Back in the day, floor traders used synthetic positions for arbitrage, which is a trading strategy that seeks to lock in a risk-free profit by buying one investment and simultaneously selling a similar or related investment at a different price. This arbitrage was available in the early days to options traders on the floors of the exchanges. But today, with the increase in computing power and brilliant PhDs coding algorithmic trading strategies, these arbitrage opportunities are difficult to come by for the remaining floor traders and for retail traders trading from their screens.

Nevertheless, understanding synthetics still offers the options trader several potential benefits:

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  1. They can help lower transaction costs
  2. They can help with efficient price discovery
  3. They can provide more efficient use of capital and flexibility

The Skinny on Synthetics

Before we get into the details of how these benefits work, let’s take a minute to relate synthetics to plain-vanilla options strategies. This is really quite simple. Ordinary options strategies with the same strike price and expiration month all have synthetic equivalents. And because of the relationship between calls, puts, and their respective underlying stocks, synthetics have profit/loss and risk profiles that are similar to regular options.

Option Position Synthetic Position
Long call Long put + long stock
Long call Long stock + long put
Long put Long call + short stock
Short call Short stock + short put
Short put Long stock + short call
Long stock Long call + short put
Short stock Long put + short call
Long straddle Short stock + long 2 calls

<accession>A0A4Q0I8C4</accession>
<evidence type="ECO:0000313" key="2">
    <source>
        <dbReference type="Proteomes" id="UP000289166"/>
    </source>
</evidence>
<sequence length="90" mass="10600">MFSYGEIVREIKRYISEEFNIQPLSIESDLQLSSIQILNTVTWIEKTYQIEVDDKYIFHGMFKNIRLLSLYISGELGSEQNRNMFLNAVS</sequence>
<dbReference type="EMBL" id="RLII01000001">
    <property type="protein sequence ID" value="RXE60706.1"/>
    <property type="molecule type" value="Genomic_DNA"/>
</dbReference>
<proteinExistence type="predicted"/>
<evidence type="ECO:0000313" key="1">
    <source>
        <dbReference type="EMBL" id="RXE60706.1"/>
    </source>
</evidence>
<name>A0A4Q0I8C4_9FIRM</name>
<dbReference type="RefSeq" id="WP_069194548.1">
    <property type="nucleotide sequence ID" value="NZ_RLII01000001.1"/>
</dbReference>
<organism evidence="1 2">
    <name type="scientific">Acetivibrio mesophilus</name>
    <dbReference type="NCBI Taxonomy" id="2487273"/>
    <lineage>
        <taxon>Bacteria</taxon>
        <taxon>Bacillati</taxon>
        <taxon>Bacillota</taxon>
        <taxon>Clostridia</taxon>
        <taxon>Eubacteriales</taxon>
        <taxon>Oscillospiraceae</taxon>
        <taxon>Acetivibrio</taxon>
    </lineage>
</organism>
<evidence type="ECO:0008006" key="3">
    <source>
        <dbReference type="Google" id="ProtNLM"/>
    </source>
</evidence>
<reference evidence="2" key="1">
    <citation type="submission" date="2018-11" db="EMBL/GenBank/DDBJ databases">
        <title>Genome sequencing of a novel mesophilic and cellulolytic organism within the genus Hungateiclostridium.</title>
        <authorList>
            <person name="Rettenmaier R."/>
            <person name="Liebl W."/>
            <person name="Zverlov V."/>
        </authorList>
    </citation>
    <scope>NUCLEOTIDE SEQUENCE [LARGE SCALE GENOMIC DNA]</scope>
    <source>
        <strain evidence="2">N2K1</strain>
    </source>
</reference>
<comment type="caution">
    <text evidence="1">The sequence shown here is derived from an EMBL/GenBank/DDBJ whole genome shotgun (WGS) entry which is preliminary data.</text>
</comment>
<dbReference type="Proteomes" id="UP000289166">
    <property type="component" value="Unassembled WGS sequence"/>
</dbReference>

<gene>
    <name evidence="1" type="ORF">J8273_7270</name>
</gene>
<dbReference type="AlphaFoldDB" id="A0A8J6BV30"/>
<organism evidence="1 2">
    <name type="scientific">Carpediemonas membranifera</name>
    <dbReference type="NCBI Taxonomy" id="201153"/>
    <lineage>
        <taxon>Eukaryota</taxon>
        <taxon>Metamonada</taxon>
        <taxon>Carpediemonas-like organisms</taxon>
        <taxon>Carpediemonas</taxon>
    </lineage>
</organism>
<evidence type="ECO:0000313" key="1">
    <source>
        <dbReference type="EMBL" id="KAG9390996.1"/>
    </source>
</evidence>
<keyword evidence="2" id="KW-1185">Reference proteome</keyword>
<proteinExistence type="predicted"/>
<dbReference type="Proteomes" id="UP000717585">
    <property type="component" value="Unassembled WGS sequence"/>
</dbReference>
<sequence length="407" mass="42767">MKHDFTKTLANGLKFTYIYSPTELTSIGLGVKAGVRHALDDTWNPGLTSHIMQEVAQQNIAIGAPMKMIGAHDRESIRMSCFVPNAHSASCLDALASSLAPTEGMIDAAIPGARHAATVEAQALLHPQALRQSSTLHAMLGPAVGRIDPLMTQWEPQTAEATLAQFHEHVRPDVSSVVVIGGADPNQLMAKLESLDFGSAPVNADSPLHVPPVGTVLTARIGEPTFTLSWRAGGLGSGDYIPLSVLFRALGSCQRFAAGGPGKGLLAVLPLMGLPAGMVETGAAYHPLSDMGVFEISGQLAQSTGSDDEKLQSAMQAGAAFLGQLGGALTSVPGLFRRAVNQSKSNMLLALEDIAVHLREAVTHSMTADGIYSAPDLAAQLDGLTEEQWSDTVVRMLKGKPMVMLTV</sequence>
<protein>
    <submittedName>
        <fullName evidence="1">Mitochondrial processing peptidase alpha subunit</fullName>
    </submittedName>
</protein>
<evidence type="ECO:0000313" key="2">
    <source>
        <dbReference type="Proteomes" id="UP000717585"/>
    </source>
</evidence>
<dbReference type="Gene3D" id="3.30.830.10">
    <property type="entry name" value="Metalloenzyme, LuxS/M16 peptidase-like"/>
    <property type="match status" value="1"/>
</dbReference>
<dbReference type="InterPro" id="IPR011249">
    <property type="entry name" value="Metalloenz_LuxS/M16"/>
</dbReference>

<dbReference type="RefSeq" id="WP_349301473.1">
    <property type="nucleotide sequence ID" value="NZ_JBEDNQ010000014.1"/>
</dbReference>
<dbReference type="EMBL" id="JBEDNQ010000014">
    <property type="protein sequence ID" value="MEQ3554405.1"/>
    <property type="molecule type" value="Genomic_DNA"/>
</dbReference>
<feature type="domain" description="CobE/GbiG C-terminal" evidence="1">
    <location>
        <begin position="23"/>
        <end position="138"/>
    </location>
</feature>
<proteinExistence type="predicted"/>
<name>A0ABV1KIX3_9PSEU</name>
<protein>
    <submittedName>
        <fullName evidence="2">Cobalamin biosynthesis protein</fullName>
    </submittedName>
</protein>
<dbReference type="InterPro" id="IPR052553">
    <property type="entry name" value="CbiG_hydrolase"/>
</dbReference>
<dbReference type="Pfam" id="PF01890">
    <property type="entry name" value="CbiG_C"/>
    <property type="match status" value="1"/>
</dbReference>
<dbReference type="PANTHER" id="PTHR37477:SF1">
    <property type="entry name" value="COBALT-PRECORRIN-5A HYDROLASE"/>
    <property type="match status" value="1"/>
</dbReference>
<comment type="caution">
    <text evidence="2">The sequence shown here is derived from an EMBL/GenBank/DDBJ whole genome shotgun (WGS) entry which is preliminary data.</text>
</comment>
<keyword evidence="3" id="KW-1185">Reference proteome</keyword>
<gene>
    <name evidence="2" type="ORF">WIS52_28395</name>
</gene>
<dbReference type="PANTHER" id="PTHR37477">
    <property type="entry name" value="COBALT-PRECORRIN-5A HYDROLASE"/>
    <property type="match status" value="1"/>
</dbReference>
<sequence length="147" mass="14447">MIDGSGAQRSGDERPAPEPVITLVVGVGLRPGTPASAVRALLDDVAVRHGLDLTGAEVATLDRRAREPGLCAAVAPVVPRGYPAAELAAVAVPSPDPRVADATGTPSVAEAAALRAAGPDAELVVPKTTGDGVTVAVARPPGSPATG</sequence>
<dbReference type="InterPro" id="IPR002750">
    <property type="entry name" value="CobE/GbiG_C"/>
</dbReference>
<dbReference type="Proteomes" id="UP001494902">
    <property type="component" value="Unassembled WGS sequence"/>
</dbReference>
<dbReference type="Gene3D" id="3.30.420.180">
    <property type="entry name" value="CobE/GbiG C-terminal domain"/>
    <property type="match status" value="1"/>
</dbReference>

Short straddle Long stock + short 2 calls
Short put vertical Long call vertical: same strikes
Short call vertical Long put vertical: same strikes

Fewer Transaction Costs

Because of these relationships, synthetics can be used to express changing opinions about the direction of the market without closing out an existing plain-vanilla trade. By executing fewer trades, traders can potentially save on transaction costs. Let’s walk through some examples to see where the savings might come from.

Suppose a trader is already long a put, but he thinks the market might go higher and wants to get bullish, too. He could sell the put and buy a call, which would incur two commission fees. Or, he could buy the underlying stock and hold on to the put. That’s just one commission. This works because a long stock + long put on the same strike and month is equivalent to a long call.

Here’s another scenario. Suppose a trader is long a call and decides to get short the market. Instead of selling the call and buying a put, it might be cheaper to short the stock and hold the call. A long call + short stock on the same strike and month is equivalent to a long put.

What if a trader is unsure about direction, but wants to express an opinion about changing volatility?

Say the trader is long two calls. She’s unsure about which way the stock might move, but she thinks it could be a big move in a short time period. Maybe there’s an earnings announcement, court case, or some other binary event coming up. She could enter a long straddle to potentially profit from an increase in volatility. Instead of buying two puts, she could short the stock, because short stock + long two calls is equivalent to a long straddle.

Suppose a trader is short two calls and is unsure about direction, but he thinks the stock might experience a small move in the short term. He wants to enter a short straddle. Instead of shorting two puts, he could buy the stock. Long stock + short two calls is equivalent to a short straddle.

All clear yet? Synthetics can seem confusing, but they’re really just different ways of looking at—or possibly trading—a position with the same profit/loss and risk profile. We’ve seen how synthetics can potentially offer fewer transaction costs versus trading garden-variety options. In Part 2, we’ll look at how synthetics can offer a couple more benefits: efficient price discovery and efficient use of capital.

Spreads, Straddles, and other multiple-leg option strategies can entail substantial transaction costs, including multiple commissions, which may impact any potential return. These are advanced option strategies and often involve greater risk, and more complex risk, than basic options trades.

Learn From an Options Trading Leader

Whether you’re an equity trader new to options trading or a seasoned veteran, TD Ameritrade can help you pursue options trading strategies.